The plaintiff contends that the failure of the IRS to follow certain unspecified procedures in the Internal Revenue Manual violated his rights. The Internal Revenue Manual, which was "adopted solely for the internal administration of the IRS, rather than for the protection of the taxpayer, does not confer any rights upon the taxpayer." United States v. Will, 671 F.2d 963, 967 (6th Cir. 1982); see also, Urban v. C.I.R., 964 F.2d 888, 890 (9th Cir. 1992) ("The CIR's compliance with the IRM's requirements is not mandatory"); United States v. Horne, 714 F.2d 206, 207 (1st Cir. 1983) (provisions of the Internal Revenue Manual are not mandatory and lack the force of law).

  While it is unclear from the plaintiff's argument at trial exactly which of his rights he believes have been violated and which of the provision of the Internal Revenue Manual he believes the IRS failed to follow, it is clear that the IRM does not create substantive rights in favor of the plaintiff. No evidence was produced at trial with regard to existing regulations that were, in fact, violated as proof of any claim by plaintiff. As a result, the Court finds as a conclusion of law that plaintiff has failed to make his burden of proof with regard to any existing rights under the Internal Revenue Manual, or the violation thereof in this case.


6. The Doctrine of Equitable Estoppel is not applicable under the evidence in this case.

  Plaintiff listed equitable estoppel as an issue in the Joint Pre-Trial Order and argued for equitable relief at trial. Plaintiff cites Licari v. Commissioner, 946 F.2d 898 (9th Cir. 1991), Schneider v. Collector of Internal Revenue, 137 F. Supp. 871 (D. Minn.1956), and Stearns v. U.S., 291 U.S. 54, 78 L. Ed. 647, 54 S. Ct. 325, (1934). The United States contends that, under the facts of this case, equitable estoppel cannot lie against the Government. See O.P.M. v. Richmond, 496 U.S. 414, 427-28, 110 S. Ct. 2465, 110 L. Ed. 2d 387 (1990); United States v. Fowler, 913 F.2d 1382, 1385-86 (9th Cir. 1990).

  It has long been recognized that equitable estoppel will not lie against the Government as it lies against private litigants, O.P.M. v. Richmond, supra. In Lee v. Munroe & Thornton, 11 U.S. (7 Cranch) 366, (1813), the Supreme Court held that the Government could not be bound by the mistaken representations of an agent unless it were clear that the representations were within the scope of the agent's authority. In In re Floyd Acceptances, 74 U.S. (7 Wall.) 666, 19 L. Ed. 169, (1868), the Supreme Court held that the Government could not be compelled to honor bills of exchange issued by the Secretary of War where there was no statutory authority or the issuance of the bills. In Utah Power & Light Co. v. United States, 243 U.S. 389, 61 L. Ed. 791, 37 S. Ct. 387 (1917), the Supreme Court dismissed the argument that unauthorized representations by agents of the Government estopped the United States to prevent erection of power houses and transmission lines across a public forest in violation of a statute. The Court specifically stated, "Of this it is enough to say that the United States is neither bound nor estopped by acts of its officers or agents in entering into an arrangement or agreement to do or cause to be done what the law does not sanction or permit." Id at 408-09.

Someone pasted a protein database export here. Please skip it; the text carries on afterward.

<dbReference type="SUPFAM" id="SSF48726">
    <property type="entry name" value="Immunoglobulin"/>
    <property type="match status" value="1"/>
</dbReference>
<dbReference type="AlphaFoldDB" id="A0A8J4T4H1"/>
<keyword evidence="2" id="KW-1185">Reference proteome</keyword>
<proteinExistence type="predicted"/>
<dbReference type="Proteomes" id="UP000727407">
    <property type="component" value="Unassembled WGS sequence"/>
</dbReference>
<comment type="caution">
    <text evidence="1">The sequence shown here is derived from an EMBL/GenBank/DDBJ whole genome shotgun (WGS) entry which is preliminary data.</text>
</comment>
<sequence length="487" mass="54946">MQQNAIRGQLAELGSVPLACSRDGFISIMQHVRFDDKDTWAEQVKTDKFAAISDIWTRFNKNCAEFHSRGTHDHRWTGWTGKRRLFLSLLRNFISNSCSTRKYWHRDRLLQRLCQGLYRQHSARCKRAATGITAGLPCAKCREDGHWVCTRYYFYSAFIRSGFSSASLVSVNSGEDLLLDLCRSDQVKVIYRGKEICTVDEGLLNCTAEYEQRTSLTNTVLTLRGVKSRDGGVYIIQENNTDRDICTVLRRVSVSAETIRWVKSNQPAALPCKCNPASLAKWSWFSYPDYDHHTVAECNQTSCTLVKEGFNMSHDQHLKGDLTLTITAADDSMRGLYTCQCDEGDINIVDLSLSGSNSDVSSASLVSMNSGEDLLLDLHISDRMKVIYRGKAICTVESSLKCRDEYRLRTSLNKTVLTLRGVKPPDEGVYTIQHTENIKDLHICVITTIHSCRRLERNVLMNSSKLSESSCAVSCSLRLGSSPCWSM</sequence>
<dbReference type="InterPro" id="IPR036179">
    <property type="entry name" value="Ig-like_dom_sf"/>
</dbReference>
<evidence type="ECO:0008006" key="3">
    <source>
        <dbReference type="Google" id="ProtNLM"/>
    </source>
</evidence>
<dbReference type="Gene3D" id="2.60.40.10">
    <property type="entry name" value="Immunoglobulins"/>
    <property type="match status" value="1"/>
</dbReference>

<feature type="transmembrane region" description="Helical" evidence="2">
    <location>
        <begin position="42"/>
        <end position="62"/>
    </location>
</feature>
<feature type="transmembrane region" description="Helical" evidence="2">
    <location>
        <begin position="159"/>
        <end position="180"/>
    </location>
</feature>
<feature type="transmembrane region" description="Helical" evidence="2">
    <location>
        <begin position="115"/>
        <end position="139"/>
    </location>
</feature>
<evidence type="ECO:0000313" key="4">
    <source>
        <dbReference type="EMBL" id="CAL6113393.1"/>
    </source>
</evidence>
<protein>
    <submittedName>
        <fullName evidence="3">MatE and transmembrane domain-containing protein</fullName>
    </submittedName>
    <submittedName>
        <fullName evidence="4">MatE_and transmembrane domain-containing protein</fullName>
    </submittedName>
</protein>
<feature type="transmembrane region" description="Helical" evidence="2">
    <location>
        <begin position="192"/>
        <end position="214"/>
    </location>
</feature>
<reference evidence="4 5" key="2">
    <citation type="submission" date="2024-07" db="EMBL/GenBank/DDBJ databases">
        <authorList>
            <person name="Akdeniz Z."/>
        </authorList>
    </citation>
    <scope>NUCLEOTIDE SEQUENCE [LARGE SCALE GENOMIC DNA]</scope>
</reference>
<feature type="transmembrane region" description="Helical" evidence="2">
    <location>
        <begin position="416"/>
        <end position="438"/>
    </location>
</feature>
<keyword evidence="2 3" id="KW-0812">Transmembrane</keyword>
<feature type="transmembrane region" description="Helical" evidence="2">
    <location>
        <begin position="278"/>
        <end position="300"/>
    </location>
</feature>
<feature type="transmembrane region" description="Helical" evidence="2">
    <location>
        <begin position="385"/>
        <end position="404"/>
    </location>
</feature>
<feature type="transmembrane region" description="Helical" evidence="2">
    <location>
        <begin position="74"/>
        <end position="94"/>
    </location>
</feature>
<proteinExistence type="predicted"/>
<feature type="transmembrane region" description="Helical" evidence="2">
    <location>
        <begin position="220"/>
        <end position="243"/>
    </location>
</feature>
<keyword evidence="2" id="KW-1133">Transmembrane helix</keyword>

No evidence was presented at trial to suggest any affirmative conduct or action by the Internal Revenue Service or its agents upon which plaintiff relied to his detriment or relied on in any event. To the contrary, plaintiff testified that he had not checked with the Internal Revenue Service, among others, with regard to the characterization of salespeople as employees versus independent contractors. Even if we assume that equitable estoppel can exist in a claim by the government (which the Court is not suggesting by this decision) there is simply no evidence upon which to grant this type of relief if authority existed.


7. California Vehicle Code § 285, 286, 675, 11700-11727 and 11800-11809, are inapplicable and irrelevant regarding the characterization of salespersons as employees or independent contractors and/or to the analysis of relief under § 530.

  The defendant asserts that under the California Vehicle Code statutory scheme that plaintiff was required to characterize the salespersons as employees by the California Vehicle Code. Defendant concludes that he California Vehicle Code effectively classifies salespersons as statutory employees. In addition, the Government contends that it is manifestly unreasonable for the plaintiff to treat the salespersons as independent contractors under the California Vehicle Code provisions. This is based upon the following analysis by the defendant.